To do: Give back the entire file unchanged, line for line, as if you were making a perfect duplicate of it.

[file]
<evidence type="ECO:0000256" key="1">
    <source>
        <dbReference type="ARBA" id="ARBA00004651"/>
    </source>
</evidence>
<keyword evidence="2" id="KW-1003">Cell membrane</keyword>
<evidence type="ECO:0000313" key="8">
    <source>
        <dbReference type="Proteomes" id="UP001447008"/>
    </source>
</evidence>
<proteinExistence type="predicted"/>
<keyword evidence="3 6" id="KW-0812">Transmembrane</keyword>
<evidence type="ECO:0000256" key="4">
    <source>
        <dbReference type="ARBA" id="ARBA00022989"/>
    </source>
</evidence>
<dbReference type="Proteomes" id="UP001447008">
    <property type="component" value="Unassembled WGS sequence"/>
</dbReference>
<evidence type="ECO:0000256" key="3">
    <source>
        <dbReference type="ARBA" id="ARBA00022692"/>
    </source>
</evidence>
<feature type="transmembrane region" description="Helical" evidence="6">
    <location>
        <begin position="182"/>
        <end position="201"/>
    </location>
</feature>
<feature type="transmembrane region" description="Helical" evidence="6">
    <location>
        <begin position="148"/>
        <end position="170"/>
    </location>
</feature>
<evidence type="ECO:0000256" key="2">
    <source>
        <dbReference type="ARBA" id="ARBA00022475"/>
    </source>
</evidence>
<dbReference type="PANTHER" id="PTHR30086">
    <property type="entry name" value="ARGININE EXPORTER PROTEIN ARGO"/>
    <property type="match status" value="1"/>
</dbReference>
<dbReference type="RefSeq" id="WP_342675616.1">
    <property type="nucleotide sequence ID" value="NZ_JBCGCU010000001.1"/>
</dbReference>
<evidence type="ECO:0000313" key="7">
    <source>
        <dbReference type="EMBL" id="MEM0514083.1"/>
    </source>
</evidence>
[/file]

<evidence type="ECO:0000256" key="1">
    <source>
        <dbReference type="ARBA" id="ARBA00004651"/>
    </source>
</evidence>
<keyword evidence="2" id="KW-1003">Cell membrane</keyword>
<evidence type="ECO:0000313" key="8">
    <source>
        <dbReference type="Proteomes" id="UP001447008"/>
    </source>
</evidence>
<proteinExistence type="predicted"/>
<keyword evidence="3 6" id="KW-0812">Transmembrane</keyword>
<evidence type="ECO:0000256" key="4">
    <source>
        <dbReference type="ARBA" id="ARBA00022989"/>
    </source>
</evidence>
<dbReference type="Proteomes" id="UP001447008">
    <property type="component" value="Unassembled WGS sequence"/>
</dbReference>
<evidence type="ECO:0000256" key="3">
    <source>
        <dbReference type="ARBA" id="ARBA00022692"/>
    </source>
</evidence>
<feature type="transmembrane region" description="Helical" evidence="6">
    <location>
        <begin position="182"/>
        <end position="201"/>
    </location>
</feature>
<feature type="transmembrane region" description="Helical" evidence="6">
    <location>
        <begin position="148"/>
        <end position="170"/>
    </location>
</feature>
<evidence type="ECO:0000256" key="2">
    <source>
        <dbReference type="ARBA" id="ARBA00022475"/>
    </source>
</evidence>
<dbReference type="PANTHER" id="PTHR30086">
    <property type="entry name" value="ARGININE EXPORTER PROTEIN ARGO"/>
    <property type="match status" value="1"/>
</dbReference>
<dbReference type="RefSeq" id="WP_342675616.1">
    <property type="nucleotide sequence ID" value="NZ_JBCGCU010000001.1"/>
</dbReference>
<evidence type="ECO:0000313" key="7">
    <source>
        <dbReference type="EMBL" id="MEM0514083.1"/>
    </source>
</evidence>